Never Not an Educator: Tagore as a Poet-Teacher


  • William Radice, SOAS, University of London, UK


Tagore was an educator in everything he wrote and did. He was also always a poet, in his novels and plays as well as his poetry. The dénouement of his novel YogÄyog can be faulted on novelistic grounds, but is understandable if one relates it to his sometimes oppressive sense of his own destiny. His play MuktadhÄrÄ shows that he was well aware of the perils of charisma and gurugiri. His educational experiment at Santiniketan, which rested so heavily on his own charisma, may therefore have had some inherent dangers. Visva-Bharati’s chequered history may in time lead one to ask whether there were problems with the Poet’s dream itself.


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Author Biography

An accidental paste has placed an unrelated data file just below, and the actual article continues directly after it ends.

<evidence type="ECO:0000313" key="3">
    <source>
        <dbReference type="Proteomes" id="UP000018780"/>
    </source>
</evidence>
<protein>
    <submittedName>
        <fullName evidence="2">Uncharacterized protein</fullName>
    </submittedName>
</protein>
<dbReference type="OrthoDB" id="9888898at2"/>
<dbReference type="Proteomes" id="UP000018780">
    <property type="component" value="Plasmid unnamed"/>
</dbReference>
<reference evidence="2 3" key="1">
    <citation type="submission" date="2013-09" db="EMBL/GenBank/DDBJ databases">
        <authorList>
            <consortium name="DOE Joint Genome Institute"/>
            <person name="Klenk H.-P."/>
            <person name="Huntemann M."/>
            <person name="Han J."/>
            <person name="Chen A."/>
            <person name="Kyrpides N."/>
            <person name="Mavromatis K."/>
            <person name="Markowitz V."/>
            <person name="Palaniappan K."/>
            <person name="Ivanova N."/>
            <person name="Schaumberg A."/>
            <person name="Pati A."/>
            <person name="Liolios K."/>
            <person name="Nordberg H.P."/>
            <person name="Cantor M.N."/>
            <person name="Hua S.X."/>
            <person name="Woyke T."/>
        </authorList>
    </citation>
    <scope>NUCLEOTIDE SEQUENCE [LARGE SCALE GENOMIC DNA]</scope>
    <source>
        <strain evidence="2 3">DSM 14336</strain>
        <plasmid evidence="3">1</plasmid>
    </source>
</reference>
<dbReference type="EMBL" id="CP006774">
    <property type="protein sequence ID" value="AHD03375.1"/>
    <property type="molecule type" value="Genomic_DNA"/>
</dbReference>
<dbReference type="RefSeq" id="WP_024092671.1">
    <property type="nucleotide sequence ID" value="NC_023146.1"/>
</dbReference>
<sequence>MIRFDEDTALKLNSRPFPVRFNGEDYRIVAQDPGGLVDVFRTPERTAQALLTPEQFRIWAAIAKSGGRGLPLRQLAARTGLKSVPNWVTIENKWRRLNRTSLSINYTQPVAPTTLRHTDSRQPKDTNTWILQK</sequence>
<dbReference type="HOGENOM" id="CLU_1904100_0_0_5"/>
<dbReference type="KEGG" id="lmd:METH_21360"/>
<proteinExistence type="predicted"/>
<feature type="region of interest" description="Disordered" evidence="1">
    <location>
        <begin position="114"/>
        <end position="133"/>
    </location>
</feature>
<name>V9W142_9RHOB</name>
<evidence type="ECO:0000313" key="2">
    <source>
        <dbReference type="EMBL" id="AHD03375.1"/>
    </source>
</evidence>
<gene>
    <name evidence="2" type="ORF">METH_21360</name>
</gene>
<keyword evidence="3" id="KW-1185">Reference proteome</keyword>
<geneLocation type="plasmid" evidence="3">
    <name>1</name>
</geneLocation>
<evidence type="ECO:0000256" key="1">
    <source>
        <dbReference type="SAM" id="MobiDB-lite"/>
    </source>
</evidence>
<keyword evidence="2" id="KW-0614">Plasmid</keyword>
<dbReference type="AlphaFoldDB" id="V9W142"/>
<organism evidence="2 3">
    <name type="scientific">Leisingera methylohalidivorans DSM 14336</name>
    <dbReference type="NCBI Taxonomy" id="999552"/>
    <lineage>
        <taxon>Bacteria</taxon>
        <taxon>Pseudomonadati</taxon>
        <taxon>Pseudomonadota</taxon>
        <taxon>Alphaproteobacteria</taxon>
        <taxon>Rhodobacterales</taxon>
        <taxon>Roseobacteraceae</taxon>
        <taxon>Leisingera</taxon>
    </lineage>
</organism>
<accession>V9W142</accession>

William Radice, SOAS, University of London, UK

William Radice is a poet, translator and librettist. Well known for his translations of Tagore’s poems and stories for Penguin, he has also published nine books of his own poems. He is Senior Lecturer in Bengali (part-time) at SOAS, University of London. He has recently completed a translation of Michael Madhusudan Dutt's epic poem MeghnÄdbadh kÄbya for Penguin India (2010).




How to Cite

Radice, SOAS, University of London, UK, W. (2010). Never Not an Educator: Tagore as a Poet-Teacher. Asiatic: IIUM Journal of English Language and Literature, 4(1), 41–51. Retrieved from



Forum on Rabindranath Tagore, Asia’s First Nobel Laureate